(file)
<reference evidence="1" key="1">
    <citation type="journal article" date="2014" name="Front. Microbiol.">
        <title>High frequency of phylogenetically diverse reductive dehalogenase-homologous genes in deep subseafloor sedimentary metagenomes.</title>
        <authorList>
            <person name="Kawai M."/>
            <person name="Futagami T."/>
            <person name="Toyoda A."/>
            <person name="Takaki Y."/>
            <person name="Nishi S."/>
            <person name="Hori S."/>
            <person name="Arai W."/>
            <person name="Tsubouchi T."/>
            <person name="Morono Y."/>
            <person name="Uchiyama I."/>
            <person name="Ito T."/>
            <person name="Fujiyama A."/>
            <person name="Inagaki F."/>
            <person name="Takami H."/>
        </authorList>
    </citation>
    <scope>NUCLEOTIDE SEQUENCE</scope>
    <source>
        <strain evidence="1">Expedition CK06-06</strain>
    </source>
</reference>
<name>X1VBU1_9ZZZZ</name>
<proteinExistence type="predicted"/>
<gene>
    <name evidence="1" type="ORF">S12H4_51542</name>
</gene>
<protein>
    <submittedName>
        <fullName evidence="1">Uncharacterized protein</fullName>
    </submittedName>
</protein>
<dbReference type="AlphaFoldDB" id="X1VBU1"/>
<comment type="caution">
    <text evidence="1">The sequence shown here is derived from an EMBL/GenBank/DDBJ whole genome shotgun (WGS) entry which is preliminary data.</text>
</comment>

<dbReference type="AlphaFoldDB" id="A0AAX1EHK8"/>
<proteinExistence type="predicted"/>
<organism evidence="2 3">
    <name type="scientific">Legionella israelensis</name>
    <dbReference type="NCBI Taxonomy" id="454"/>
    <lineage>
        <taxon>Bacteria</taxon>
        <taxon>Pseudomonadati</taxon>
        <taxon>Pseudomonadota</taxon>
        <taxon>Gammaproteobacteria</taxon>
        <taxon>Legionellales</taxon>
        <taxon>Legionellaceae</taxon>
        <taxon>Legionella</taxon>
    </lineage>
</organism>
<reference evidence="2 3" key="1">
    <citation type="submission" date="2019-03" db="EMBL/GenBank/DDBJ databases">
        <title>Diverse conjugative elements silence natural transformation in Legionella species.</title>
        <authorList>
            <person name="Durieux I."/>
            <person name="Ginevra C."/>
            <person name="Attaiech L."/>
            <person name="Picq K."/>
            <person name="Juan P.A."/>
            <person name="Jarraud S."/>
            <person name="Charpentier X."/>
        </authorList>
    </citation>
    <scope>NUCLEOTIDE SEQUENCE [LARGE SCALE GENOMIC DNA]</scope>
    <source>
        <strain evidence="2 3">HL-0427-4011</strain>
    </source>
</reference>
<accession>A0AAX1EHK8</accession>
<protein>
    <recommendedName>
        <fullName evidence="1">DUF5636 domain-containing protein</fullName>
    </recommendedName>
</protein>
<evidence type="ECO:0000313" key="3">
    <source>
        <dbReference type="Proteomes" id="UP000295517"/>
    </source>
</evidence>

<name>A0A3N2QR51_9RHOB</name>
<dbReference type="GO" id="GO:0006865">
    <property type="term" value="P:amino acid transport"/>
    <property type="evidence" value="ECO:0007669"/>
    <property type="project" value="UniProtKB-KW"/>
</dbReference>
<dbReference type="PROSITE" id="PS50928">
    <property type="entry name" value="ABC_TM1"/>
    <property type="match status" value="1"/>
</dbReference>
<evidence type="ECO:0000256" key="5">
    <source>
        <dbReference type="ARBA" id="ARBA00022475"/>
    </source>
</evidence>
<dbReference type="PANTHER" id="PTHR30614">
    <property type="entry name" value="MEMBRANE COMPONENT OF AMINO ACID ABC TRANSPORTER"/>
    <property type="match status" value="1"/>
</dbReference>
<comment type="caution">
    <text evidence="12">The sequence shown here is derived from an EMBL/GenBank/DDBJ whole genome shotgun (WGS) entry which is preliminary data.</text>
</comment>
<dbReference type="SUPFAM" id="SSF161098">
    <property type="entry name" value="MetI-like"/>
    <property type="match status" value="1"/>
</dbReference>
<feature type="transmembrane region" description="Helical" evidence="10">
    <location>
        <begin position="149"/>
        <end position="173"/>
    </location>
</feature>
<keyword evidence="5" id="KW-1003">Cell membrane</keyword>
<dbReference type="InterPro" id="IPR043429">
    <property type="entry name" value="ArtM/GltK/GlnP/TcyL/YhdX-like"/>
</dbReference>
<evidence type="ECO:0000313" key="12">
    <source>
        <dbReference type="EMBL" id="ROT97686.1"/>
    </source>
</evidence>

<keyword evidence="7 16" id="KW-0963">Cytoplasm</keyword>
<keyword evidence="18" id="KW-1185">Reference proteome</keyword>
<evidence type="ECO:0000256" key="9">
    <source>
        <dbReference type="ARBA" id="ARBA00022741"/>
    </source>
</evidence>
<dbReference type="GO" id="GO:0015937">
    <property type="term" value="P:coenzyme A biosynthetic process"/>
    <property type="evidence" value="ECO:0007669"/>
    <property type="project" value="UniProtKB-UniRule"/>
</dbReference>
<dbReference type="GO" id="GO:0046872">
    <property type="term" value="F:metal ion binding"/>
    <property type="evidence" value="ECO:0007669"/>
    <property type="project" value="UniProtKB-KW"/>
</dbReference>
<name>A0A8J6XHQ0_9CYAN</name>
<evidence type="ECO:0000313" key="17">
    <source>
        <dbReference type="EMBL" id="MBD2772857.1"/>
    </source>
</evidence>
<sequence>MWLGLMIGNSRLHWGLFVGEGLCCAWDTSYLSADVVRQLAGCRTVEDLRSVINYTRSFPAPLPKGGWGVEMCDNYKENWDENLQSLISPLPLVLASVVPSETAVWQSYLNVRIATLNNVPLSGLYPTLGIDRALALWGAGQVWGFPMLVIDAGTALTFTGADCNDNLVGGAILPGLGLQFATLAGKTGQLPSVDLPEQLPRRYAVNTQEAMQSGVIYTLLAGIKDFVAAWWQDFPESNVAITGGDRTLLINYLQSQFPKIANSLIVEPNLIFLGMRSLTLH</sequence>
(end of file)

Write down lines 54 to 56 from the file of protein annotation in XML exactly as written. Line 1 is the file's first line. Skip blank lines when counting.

</organism>
<reference evidence="2 3" key="1">
    <citation type="submission" date="2019-03" db="EMBL/GenBank/DDBJ databases">